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Mastectomy tied to poor QoL in young women with breast cancer

Elaine Soliven
10 Jan 2019

Younger women with breast cancer who had a mastectomy demonstrated a worse quality of life (QoL) compared with those who underwent breast-conserving surgery (BCS), according to a study presented at SABCS 2018.

“Historically, about 75 percent of women are eligible for BCS. However, over time, more women, and particularly young women, are electing for bilateral mastectomy,” said lead author Dr Laura Dominici from Brigham and Women's Hospital, Boston, Massachusetts, US, who found that mastectomy, especially unilateral or bilateral, was associated with a significant decrease in QoL than BCS.

Using data from the YWS* database, the researchers conducted a prospective cohort study involving 560 young women with breast cancer (median age at diagnosis, 37 years) from 12 hospitals in the US. BREAST-Q domains, such as psychosocial, sexual, and physical wellbeing as well as breast satisfaction, were assessed to validate the patient-reported outcomes across three different surgeries. The most common type of surgery was bilateral mastectomy at 52 percent, followed by BCS at 28 percent, and unilateral mastectomy at 20 percent. [SABCS 2018, abstract GS6-06]

Women who underwent mastectomy had a significantly worse QoL than those who had a BCS, as shown by lower BREAST-Q scores for psychosocial wellbeing (mean score, 68.4 and 70.6 for bilateral and unilateral, respectively, vs 75.9; p<0.001) and sexual wellbeing (mean score, 49 and 53.4 for bilateral and unilateral, respectively, vs 57.4; p<0.001).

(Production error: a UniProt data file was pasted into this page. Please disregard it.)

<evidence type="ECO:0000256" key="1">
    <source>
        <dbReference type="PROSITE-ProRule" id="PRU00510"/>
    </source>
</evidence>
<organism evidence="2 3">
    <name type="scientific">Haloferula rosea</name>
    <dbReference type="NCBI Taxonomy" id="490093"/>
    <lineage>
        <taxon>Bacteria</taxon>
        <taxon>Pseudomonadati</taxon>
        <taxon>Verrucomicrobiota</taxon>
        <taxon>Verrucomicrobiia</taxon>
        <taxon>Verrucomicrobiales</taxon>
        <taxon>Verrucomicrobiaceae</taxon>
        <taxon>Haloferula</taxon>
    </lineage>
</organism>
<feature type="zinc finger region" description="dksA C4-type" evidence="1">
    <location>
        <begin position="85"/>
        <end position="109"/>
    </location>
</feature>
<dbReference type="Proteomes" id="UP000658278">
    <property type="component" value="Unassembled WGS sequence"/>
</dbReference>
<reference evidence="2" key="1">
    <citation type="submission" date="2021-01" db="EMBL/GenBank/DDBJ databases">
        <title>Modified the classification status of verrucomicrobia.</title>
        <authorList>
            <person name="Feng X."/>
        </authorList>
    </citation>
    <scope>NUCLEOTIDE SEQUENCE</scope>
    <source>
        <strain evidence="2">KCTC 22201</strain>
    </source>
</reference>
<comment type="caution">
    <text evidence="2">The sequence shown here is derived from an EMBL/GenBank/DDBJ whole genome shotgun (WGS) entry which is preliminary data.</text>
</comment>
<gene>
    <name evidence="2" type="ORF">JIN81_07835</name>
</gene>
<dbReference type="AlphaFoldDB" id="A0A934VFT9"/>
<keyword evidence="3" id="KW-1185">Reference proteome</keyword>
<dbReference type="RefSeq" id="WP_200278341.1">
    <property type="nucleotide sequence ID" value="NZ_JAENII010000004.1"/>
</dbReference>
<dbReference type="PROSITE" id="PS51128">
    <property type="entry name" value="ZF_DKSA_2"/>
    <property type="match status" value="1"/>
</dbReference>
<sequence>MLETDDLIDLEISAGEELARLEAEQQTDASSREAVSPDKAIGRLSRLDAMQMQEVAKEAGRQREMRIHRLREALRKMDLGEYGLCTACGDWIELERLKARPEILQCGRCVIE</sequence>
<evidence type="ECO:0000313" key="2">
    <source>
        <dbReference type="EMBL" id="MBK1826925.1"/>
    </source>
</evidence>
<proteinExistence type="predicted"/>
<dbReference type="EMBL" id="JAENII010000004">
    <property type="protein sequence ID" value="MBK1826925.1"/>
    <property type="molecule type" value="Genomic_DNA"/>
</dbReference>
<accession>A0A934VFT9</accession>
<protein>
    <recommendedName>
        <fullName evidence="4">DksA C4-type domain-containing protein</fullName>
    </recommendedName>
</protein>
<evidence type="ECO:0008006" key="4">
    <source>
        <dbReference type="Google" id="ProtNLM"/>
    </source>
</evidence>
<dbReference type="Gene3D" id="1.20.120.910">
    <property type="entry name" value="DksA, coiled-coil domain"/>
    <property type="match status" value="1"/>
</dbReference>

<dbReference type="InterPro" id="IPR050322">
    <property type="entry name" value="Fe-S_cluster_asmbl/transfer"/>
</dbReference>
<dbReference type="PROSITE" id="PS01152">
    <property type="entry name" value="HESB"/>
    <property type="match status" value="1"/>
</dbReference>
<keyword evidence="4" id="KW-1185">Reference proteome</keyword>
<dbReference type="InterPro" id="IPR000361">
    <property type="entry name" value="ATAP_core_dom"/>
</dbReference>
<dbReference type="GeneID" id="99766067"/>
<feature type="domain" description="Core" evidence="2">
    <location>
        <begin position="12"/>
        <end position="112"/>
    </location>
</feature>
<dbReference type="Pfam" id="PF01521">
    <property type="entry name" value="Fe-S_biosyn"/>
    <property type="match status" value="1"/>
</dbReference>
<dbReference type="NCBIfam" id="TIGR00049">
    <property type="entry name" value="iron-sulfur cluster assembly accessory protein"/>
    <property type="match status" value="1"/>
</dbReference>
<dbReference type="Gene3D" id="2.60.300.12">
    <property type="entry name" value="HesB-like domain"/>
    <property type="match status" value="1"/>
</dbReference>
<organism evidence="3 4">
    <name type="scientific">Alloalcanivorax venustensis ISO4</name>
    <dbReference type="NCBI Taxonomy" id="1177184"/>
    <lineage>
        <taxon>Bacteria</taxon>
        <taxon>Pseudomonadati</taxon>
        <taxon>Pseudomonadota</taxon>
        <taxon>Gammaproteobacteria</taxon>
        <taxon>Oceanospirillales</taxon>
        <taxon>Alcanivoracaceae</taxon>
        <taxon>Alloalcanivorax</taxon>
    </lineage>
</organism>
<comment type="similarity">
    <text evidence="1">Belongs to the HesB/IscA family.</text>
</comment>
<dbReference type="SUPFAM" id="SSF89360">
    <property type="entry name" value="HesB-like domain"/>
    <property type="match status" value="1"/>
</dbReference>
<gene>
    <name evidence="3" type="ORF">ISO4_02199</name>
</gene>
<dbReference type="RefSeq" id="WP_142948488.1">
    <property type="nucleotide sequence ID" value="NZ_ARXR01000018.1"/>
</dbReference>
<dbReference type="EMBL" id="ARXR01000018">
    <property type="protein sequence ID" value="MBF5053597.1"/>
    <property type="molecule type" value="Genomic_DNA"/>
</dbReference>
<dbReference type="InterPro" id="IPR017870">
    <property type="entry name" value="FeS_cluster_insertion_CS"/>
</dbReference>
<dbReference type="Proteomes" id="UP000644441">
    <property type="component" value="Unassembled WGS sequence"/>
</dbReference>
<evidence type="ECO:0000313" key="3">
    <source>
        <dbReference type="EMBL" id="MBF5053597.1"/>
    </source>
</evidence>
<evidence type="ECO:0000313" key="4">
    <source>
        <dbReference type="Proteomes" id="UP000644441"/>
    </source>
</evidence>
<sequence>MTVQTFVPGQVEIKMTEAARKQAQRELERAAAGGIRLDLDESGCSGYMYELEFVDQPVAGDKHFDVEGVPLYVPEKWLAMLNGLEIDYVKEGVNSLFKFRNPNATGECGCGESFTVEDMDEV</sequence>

A significantly lower BREAST-Q score for breast satisfaction was also observed among women who had a mastectomy compared with those who had a BCS (mean score, 60.4 for bilateral and 59.3 for unilateral vs 65.5; p=0.008).

With regard to physical wellbeing, there was no significant BREAST-Q score difference across all surgeries (mean score, 78.7 for bilateral and 78.9 for unilateral mastectomies vs 78.9 for BCS; p=0.8).

Moreover, a multivariate analysis showed that patients who had a BMI of ≥25 kg/m2 demonstrated a decrease in QoL domains, indicating a negative beta score difference in BREAST-Q score, for psychosocial (ß, -4.2; p=0.03) and sexual wellbeing (ß, -5.3; p=0.006).

“Local therapy decisions are associated with a persistent impact on QoL in young breast cancer survivors,” said Dominici, who added that “knowledge of the potential long-term impact of surgery on QoL is of critical importance for counselling young women about surgical decisions.”

“We really need to have more data about QoL, particularly after surgery, because this information can help shape their decisions,” she added.

 

*YWS: Young Women’s Breast Cancer Study

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